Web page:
SKAPE members are broadly interested in how different kinds of knowledge for/about policy are produced and legitimised, and how these various forms of knowledge come to shape – and be shaped by – governance and political debate.
We currently divide our research into three main topics:
1. The Social Life of Policy Knowledge
Processes of ‘knowledge exchange’ have become increasingly complex over the past few decades, with growing pluralism in the types of knowledge considered relevant to policymaking, as well as the proliferation of information available in the networked society. Yet scholars of public policy still tend to treat questions around the production, translation and legitimation of knowledge for policy largely as a black box. This strand of research explores the social life of knowledge for policy. How are different kinds of knowledge for policy produced, inscribed, translated and disseminated? How are these different knowledges – whether lay or expert – screened, processed and enacted by policy actors? On what basis do they derive their authority? And how do the norms and practices guiding this knowledge selection and use in turn shape processes of knowledge production by scientists and researchers? Drawing on ethnography, sociology of science and organizational sociology methods and theories, our research aims to produce new insights into the complex and shifting relationship between knowledge production and policy making.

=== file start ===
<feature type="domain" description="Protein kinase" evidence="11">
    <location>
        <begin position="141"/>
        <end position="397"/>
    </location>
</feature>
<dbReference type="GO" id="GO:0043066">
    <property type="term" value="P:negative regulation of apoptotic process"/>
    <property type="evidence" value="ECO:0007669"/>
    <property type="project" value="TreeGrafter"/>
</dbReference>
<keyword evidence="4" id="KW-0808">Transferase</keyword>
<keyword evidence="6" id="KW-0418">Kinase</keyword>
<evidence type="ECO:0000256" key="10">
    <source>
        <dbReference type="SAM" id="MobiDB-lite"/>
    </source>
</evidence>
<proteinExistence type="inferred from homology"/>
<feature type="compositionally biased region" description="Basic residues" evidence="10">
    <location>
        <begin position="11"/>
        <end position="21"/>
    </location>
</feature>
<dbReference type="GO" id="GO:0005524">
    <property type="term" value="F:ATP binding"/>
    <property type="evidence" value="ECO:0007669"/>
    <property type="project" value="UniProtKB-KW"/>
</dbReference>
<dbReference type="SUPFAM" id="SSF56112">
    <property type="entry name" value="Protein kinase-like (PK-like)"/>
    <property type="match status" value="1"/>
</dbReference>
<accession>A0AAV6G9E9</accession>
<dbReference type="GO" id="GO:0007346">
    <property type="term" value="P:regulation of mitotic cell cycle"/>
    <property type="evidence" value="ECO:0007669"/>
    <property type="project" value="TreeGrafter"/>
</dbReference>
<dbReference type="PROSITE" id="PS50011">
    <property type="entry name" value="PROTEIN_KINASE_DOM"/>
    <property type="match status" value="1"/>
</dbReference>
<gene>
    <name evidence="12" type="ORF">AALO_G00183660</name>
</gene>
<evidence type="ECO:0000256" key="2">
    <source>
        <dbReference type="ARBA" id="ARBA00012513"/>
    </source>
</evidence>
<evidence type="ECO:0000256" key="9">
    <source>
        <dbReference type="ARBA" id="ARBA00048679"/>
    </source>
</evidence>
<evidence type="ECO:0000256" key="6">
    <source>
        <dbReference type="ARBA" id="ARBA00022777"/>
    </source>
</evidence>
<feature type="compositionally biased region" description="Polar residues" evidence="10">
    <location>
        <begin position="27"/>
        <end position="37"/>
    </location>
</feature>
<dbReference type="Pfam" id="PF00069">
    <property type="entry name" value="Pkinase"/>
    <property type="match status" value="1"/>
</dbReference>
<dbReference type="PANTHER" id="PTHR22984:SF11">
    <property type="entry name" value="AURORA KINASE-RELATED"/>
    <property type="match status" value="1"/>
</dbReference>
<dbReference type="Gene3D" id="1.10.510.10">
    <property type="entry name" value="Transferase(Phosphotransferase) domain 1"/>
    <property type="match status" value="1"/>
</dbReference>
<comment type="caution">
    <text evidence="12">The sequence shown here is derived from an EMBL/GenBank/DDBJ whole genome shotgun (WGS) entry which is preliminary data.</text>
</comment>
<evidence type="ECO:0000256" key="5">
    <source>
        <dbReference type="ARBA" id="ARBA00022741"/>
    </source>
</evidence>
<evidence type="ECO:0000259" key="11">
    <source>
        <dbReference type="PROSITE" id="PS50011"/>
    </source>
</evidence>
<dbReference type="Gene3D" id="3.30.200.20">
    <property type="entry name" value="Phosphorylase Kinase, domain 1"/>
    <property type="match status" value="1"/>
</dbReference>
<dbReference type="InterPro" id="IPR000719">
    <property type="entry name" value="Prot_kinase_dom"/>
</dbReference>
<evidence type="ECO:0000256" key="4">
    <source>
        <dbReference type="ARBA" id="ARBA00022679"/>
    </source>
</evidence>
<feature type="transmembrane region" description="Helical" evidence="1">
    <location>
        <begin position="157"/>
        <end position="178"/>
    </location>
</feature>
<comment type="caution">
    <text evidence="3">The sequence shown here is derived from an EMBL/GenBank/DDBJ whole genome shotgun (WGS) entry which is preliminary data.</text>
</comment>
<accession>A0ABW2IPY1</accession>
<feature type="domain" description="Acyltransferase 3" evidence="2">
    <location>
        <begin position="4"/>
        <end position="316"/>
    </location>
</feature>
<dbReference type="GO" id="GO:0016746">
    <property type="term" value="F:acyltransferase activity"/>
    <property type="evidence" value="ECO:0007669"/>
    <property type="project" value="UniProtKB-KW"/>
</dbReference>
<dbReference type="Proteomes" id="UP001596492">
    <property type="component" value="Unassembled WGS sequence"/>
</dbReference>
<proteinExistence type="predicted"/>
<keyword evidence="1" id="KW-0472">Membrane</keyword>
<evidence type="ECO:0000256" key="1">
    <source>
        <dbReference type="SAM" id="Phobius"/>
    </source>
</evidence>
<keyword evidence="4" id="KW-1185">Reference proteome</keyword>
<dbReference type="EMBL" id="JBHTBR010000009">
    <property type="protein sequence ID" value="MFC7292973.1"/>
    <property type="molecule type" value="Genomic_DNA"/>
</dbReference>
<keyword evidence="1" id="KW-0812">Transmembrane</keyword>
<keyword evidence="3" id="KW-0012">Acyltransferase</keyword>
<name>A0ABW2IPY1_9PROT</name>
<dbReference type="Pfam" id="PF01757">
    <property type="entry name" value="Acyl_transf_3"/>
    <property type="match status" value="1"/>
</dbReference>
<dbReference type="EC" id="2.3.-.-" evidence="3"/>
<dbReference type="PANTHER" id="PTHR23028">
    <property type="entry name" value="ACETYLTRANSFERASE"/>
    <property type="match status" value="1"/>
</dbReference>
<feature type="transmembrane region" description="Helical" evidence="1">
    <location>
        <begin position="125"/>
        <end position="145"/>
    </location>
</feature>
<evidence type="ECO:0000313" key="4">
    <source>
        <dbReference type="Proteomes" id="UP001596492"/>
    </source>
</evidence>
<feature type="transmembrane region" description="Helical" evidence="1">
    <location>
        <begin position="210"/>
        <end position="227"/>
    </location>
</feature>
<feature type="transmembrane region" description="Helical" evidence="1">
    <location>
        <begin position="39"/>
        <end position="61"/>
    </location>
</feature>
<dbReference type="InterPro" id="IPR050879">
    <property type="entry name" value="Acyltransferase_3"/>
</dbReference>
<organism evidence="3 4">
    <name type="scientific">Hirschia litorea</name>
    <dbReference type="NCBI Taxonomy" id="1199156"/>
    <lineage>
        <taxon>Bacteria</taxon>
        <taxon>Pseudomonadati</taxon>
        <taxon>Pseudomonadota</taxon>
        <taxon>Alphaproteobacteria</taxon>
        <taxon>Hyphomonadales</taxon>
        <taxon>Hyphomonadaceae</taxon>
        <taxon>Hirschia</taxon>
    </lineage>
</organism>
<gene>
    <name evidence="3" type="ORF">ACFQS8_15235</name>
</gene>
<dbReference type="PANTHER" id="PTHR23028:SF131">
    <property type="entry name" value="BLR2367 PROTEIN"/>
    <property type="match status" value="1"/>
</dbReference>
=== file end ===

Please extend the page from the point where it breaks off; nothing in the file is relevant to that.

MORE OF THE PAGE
2. Monitoring and Governance
How do policymakers, scientific experts and wider publics observe and measure policy outcomes? Most OECD countries have experienced a huge rise in the use of indicators and performance measures to track policy. Performance is measured, evaluated and compared through various forms of inspection, targets, league tables and benchmarking. How and why have such practices been developed in different sectors, and with what impact for policymaking and public services? How are such monitoring practices taken up and diffused across EU/OECD countries? Our research examines the ways in which such attempts at rationalizing policy can be ritualistic, decoupled from informal practices; how the imposition of targets and rankings can influence – and distort – behaviour in unanticipated ways; and how such methodologies have affected European and international governance.
3. Governance and the Democratisation of Knowledge
How do different ‘publics’ participate in the production of scientific knowledge and policy-making? While the division between ‘lay’ and ‘expert’ knowledge has never been a binary one, over the last thirty years there has been a dramatic surge in public participation in policy-relevant science. Citizen scientists collect and analyse data about environmental pollution; patients fund and conduct their own research studies; activists do not just disseminate evidence, they generate it. Our research explores the practices, technologies and consequences of this ‘participatory turn’ in the environmental sciences, biomedicine, public health and education. Interrogating the kinds of knowledge produced through these activities, we ask how they are transforming traditional understandings of what counts as knowledge, its relationship to ethics, lived experience, and the ways we engage with the world around us.